Stepping back from the franchise model, the Piping Kettle Soup Company pursues expansion on its own terms
Photo: Jim Phillips
FROM THE DAY they opened the Piping Kettle Soup Company in Covent Garden Market in 2007, Jim and Janice Phillips have heard the same comment from different customers time and again: “This is a great concept! You should franchise.”
So, in 2012, the couple set out to prove their concept—freshly made soups, sandwiches, salads and smoothies, using locally sourced ingredients in season—was franchisable, by opening a second location at the corner of Commissioners and Wellington roads.
“We figured being close to the hospital would be an ideal location,” Janice recalls. They ended up leasing space that had formerly been used as a children’s haircutting salon, and had to totally renovate, putting in plumbing and electrical to create a kitchen, and installing seating for 29 eat-in customers.
“It didn’t turn out exactly as we had hoped,” the couple says, “but we learned a lot of valuable lessons.”
At the time, Janice was taking courses towards an MBA and was learning more about franchising, and that information gave them pause.
“We talked to a franchise lawyer, who recommended we approach it like you would a marriage,” she says. “There can be a lot of problems if you don’t see eye to eye, and you want to be in a relationship with people you can work with over the long term.”
The couple had invested a hefty amount (opening the Commissioners location cost almost triple what it had cost to open in the Market), and were still experimenting with menu items, hours of operation and other things that differed from the original location—and now they were not so sure that they wanted to bring in a franchisee. So, they continued to operate it themselves.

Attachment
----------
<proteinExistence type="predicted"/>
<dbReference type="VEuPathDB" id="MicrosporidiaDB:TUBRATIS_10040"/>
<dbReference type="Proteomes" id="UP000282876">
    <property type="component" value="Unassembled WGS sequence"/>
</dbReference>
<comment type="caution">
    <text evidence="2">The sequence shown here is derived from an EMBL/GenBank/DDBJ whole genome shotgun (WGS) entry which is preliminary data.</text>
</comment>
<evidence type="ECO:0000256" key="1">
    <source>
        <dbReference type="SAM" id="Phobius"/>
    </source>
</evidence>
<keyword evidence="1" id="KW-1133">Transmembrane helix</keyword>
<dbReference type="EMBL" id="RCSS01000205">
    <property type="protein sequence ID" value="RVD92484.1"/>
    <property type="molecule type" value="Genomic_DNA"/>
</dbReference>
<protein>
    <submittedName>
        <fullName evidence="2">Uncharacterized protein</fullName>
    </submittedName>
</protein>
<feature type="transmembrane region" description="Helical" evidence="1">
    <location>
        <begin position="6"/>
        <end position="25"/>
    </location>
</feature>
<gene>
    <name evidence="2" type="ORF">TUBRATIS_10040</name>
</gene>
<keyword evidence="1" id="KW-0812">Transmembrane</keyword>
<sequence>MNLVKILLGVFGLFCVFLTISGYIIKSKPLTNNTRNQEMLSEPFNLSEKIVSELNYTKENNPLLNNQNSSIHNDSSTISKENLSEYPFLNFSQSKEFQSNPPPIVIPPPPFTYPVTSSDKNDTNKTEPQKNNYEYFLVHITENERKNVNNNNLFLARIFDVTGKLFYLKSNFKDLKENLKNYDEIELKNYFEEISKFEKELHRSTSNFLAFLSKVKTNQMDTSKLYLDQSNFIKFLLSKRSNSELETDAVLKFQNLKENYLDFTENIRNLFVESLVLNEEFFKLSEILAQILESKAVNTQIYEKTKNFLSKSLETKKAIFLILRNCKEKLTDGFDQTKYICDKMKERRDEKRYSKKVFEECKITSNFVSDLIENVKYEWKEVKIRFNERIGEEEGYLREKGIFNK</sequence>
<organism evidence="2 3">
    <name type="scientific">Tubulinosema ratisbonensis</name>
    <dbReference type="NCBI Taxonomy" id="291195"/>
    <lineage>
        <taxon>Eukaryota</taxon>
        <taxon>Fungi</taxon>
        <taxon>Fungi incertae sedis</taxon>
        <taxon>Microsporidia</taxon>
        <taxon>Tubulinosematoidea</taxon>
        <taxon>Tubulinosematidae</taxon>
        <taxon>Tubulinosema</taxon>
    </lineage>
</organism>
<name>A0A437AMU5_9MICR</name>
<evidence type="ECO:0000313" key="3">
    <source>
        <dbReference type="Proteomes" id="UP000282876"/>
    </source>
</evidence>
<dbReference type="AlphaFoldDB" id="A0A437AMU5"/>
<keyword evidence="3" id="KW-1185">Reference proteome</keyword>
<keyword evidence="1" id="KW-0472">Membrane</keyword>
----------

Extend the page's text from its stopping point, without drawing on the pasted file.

“We have a fabulous staff, and each store is a little different. We have more than 150 soup recipes—five of them are always available, and each location has five in rotation, depending on what customers are requesting” —Janice Phillips
Earlier this year, the couple opened a third location at the corner of Highbury Avenue and Huron Street. This was a much smoother and less expensive conversion since the space had previously been a sub shop and the couple did some of the work themselves. The 36-seat eatery has a comfortable feel to it, says Janice, and she and Jim are finding that there aren’t any more headaches running three stores instead of one.
“We have a fabulous staff, and each store is a little different. For example, we have more than 150 soup recipes—five of them are always available, and each location has five in rotation, depending on what customers are requesting.”
Having established a Piping Kettle Soup Company presence in central, south and east areas of London, Janice says, “We’d like to open another location next year in the west or northwest part of the city.”
Will that be another fully Phillips-owned operation or a franchise?
“We don’t want to grow just for the sake of growing and we prefer to grow slowly, but if someone came by who was a perfect fit…,” says Janice, letting the thought hang for a moment. Expansion through franchising is still a possibility, and it may take the Piping Kettle concept far beyond the London region—but only if she and Jim are able to find the right people. Kym Wolfe